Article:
Malcolm X Blu-ray Book Review

Starring: Denzel Washington, Delroy Lindo, Albert Hall, Angela Bassett, Al Freeman Jr.
Director: Spike Lee
Format: AC-3, Dolby, DTS Surround Sound, Original recording remastered, Widescreen
Aspect Ratio: 1.77:1
Number of discs: 2
Rated: PG-13 (Parental Guidance Suggested)
Studio: Warner Home Video
Release Date: January 31, 2012
Run Time: 201 minutes

            Twenty years later and it is quite clear that Malcolm X is one of the great masterpieces in the career of Spike Lee, a crowning achievement in an endlessly intriguing career of risks alongside a consistency in filmmaking. Both style and substance in a Spike Lee film are often recognizable to the director, and none established this better than Malcolm X.

            Spike Lee burst onto the scene with a great deal of attention when he made the explosive independent film, Do the Right Thing (1989), which went on to achieve two Oscar nominations. He carried on with films about racial and social issues with Jungle Fever and Mo’ Better Blues, which were both modestly budgeted films. He was an independent film director and didn’t rely on large scale filmmaking for his type of storytelling, but this would all change with Malcolm X.

            The budget ran over, the running time was far beyond what studio heads wanted, and Lee ended up turning to celebrities such as Oprah, Michael Jordan and Bill Cosby to obtain finances for finishing the film the way he envisioned it. When he completed the epic masterpiece, it was well over three hours long. Even at 201 minutes, however, Malcolm X was a rousing success both critically and commercially, going on to two Academy Award nominations among many others.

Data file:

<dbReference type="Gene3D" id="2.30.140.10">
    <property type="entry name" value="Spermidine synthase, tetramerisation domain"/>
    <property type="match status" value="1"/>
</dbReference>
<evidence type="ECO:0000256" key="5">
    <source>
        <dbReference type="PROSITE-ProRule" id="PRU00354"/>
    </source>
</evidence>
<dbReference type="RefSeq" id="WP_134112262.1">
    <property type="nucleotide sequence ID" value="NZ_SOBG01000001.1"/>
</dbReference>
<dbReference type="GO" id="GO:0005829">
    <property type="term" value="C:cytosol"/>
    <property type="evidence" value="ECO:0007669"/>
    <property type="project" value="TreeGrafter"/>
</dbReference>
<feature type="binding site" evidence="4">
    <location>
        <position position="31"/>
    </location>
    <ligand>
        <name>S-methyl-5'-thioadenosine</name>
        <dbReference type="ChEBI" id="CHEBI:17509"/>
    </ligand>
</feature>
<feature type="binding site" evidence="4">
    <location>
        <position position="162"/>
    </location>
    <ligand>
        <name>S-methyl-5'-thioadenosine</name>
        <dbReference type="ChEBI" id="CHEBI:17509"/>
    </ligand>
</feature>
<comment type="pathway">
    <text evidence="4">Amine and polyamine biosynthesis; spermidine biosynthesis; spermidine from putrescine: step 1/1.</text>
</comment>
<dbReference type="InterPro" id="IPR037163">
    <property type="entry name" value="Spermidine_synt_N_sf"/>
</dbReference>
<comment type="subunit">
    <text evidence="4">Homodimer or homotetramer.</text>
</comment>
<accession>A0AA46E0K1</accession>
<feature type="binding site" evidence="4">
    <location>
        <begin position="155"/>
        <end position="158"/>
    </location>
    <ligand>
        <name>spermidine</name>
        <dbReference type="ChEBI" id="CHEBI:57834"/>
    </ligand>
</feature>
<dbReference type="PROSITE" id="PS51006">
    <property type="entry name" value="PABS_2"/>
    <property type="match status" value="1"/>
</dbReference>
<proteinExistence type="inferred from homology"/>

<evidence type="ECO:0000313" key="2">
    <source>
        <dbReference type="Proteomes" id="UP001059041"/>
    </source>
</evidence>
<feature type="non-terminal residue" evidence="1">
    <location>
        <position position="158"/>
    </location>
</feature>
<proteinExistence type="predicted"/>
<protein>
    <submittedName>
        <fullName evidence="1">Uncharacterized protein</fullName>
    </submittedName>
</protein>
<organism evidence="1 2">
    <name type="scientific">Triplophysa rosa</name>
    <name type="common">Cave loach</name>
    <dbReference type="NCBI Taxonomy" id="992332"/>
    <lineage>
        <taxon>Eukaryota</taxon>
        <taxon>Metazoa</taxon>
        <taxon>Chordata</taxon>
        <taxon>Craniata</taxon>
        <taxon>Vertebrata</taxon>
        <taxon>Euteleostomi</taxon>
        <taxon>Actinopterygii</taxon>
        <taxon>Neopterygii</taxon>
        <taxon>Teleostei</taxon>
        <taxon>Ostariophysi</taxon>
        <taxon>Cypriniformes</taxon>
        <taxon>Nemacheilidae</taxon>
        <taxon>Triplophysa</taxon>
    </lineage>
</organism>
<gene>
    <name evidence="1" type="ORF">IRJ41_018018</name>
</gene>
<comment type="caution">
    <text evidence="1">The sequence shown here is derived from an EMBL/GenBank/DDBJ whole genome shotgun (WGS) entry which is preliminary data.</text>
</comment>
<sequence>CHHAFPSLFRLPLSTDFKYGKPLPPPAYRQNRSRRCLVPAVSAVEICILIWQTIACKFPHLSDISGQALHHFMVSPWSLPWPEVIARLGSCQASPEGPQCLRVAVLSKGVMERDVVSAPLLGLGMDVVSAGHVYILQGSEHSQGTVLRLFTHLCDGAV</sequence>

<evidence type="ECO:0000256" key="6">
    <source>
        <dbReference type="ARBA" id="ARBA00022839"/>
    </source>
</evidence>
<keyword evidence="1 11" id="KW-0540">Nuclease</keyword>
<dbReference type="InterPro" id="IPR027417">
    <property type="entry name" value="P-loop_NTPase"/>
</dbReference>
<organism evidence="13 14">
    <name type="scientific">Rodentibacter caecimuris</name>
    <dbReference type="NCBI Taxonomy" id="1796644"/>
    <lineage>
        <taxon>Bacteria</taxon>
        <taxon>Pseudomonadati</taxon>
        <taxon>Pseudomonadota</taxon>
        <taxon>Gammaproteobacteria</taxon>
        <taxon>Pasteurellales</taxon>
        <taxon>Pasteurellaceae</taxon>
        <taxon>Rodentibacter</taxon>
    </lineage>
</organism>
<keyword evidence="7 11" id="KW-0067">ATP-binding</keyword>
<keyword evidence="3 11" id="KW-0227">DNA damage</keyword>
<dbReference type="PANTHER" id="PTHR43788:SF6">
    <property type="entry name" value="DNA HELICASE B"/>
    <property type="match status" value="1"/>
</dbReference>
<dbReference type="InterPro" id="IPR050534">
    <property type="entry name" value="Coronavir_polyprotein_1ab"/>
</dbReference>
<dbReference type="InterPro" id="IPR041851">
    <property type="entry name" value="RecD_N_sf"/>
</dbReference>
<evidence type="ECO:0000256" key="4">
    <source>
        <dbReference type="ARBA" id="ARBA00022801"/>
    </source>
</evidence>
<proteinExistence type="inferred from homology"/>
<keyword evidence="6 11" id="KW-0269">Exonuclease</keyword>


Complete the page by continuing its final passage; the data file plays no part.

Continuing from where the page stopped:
One of these nominations went to Denzel Washington for Best Actor in the title role. There are a number of talented actors in Malcolm X, but there is no denying the impact of Washington’s performance. He practically bursts off of the screen with energy and intensity. The year that Lee had last been awarded two Academy Award nominations was also the year that Washington won his first. After winning Best Supporting Actor for his unforgettable role in Glory (1989), and having already played Malcolm X off-Broadway, Washington seemed an obvious choice. Now it is nearly impossible to imagine anyone else in the role.

            In celebration of Black history month and the twentieth anniversary of its release, Malcolm X is available for the first time on high definition Blu-ray in a special collector’s book. Along with 40 pages of photos, bios, production notes and trivia; this special collection also includes the Oscar-nominated 1972 feature-length documentary, Malcolm X, on DVD. Each of the discs is contained in the inside cover of the book.

The Blu-ray disc also has some special features. There aren’t tons, but what is included is all rather significant. There is a making-of featurette which goes through the struggles of completing this film with the filmmaker’s integrity intact, as well as some deleted scenes with an introduction by that filmmaker. Lee also gives more background in his feature film commentary, joined by cinematographer Ernest Dickerson, editor Barry Alexander Brown and costume designer Ruth Carter.  

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